The questions were everywhere.
Coming off one of the most prolific seasons of his career, Raul Ibanez suddenly found himself staring down the barrel of a potential platoon situation. The club was about to call up its 22-year-old top prospect, presumably to share time with the veteran in leftfield. Ninety-four games into the season, Ibanez was hitting just .253 with a .306 on-base percentage, .695 OPS and six home runs. When the club finally called the prospect up to the majors, the kid responded with two hits and two runs in his first game of the year.
It was 2007. The prospect was Adam Jones. And Ibanez was 35.
If the situation seems similar to the one the Phillies have witnessed in 2010, know this: Ibanez finished that year hitting .357 with a .423 OBP, 1.057 OPS and 15 home runs in August and September.
His final numbers in 2007 - a .291 average, .351 OBP, .827 OPS and 21 home runs - are ones the Phillies are hoping he can find a duplicate.
Less than a month ago, Ibanez was hitting .240 with a .328 OBP and .721 OPS with six home runs, 15 doubles, 36 RBI and 30 runs in 76 games. Over the next 22, he hit .350 with a .435 OBP and .972 OPS. That stretch included six doubles, three homers, 13 RBI and 17 runs.
The result, as of the start of last night's game against the Nationals, was a .263 average, .349 on-base percentage, and .773 OPS.
The 38-year-old Ibanez is 3 years older than he was in 2007, and it will take a lot more than a 22-game hot spell to dispel any speculation about his age. But with centerfielder Shane Victorino on the disabled list and top prospect Domonic Brown filling in, the Phillies are well aware of the impact a streaking Ibanez could have on their playoff hopes. In their first 50 games last season, he hit .340 with a .399 OBP, 1.115 OPS and 19 home runs to help keep them afloat despite pitching struggles and a slumping Jimmy Rollins. Plagued by a serious abdominal tear that prompted a stint on the DL and offseason surgery, Ibanez finished the year hitting just .228/.313 with a .758 OPS and 15 home runs in 84 games.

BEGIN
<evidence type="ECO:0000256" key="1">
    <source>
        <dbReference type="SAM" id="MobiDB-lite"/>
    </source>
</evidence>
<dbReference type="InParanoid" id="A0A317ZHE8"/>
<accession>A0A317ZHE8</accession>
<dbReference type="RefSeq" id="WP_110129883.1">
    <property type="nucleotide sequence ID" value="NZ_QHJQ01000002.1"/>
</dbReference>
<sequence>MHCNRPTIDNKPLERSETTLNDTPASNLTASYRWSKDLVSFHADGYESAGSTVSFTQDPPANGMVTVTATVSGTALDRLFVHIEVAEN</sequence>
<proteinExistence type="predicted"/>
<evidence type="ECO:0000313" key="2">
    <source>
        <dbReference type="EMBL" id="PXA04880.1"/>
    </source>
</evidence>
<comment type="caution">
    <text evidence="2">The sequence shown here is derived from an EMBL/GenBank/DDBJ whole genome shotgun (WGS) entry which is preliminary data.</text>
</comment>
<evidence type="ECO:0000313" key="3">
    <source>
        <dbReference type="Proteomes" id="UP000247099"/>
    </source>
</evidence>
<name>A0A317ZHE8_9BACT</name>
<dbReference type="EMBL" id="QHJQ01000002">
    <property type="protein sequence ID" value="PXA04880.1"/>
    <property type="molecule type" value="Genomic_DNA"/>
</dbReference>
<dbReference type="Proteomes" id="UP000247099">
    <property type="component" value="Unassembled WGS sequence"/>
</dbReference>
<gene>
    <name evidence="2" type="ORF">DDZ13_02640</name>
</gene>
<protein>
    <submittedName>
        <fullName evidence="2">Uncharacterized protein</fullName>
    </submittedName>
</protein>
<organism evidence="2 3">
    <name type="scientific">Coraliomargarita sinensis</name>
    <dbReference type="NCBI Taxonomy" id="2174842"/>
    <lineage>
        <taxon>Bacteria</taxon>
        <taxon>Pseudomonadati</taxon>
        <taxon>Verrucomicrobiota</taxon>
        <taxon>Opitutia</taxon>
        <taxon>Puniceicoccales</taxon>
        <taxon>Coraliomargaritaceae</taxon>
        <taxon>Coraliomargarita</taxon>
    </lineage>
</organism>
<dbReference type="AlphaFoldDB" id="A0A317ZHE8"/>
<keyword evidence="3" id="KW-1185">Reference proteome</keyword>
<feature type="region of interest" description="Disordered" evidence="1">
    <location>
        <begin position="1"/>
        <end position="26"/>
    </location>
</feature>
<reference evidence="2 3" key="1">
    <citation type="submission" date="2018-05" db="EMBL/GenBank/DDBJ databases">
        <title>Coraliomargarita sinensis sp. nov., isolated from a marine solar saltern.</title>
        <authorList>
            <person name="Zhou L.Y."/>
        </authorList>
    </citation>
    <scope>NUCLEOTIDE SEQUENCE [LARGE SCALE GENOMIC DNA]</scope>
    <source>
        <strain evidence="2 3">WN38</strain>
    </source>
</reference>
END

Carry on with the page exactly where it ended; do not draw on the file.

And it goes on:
Now, they are hoping the season ends up playing out in reverse order.
"I think it took him a while to find his swing," manager Charlie Manuel said. "He's starting to get very consistent."
Jimmy Rollins returned to the top of the lineup after a 3-day absence. The shortstop fouled a ball off his foot Monday, leaving himself with a deep bruise that left him walking with a limp. But after hitting in the batting cage yesterday afternoon, Rollins declared himself ready to go.
Ruben Amaro Jr. didn't look like a man preparing for more wheeling and dealing before today's trade deadline. One day after putting the finishing touches on a trade for Astros righthander Roy Oswalt, the Phillies' general manager lounged casually in the dugout before last night's game against the Nationals, his chief attention paid toward the sunflower seeds he hurled onto the dirt warning track.
Even if the Phillies do as expected and stand pat, Amaro got a thumbs up from Manuel for the one move he made.
"Last year, at one time, especially when we got [Cliff] Lee and we had Pedro [Martinez], I thought our pitching was pretty good," Manuel said, "but this right here has a chance to be better . . . I think our pitching is definitely better. With Oswalt, it gives us three strong starters, and that's the strongest we've been since I've been here."
For more Phillies coverage and opinion, read David Murphy's blog, High Cheese, at http://go.philly.com/highcheese. Follow him on Twitter at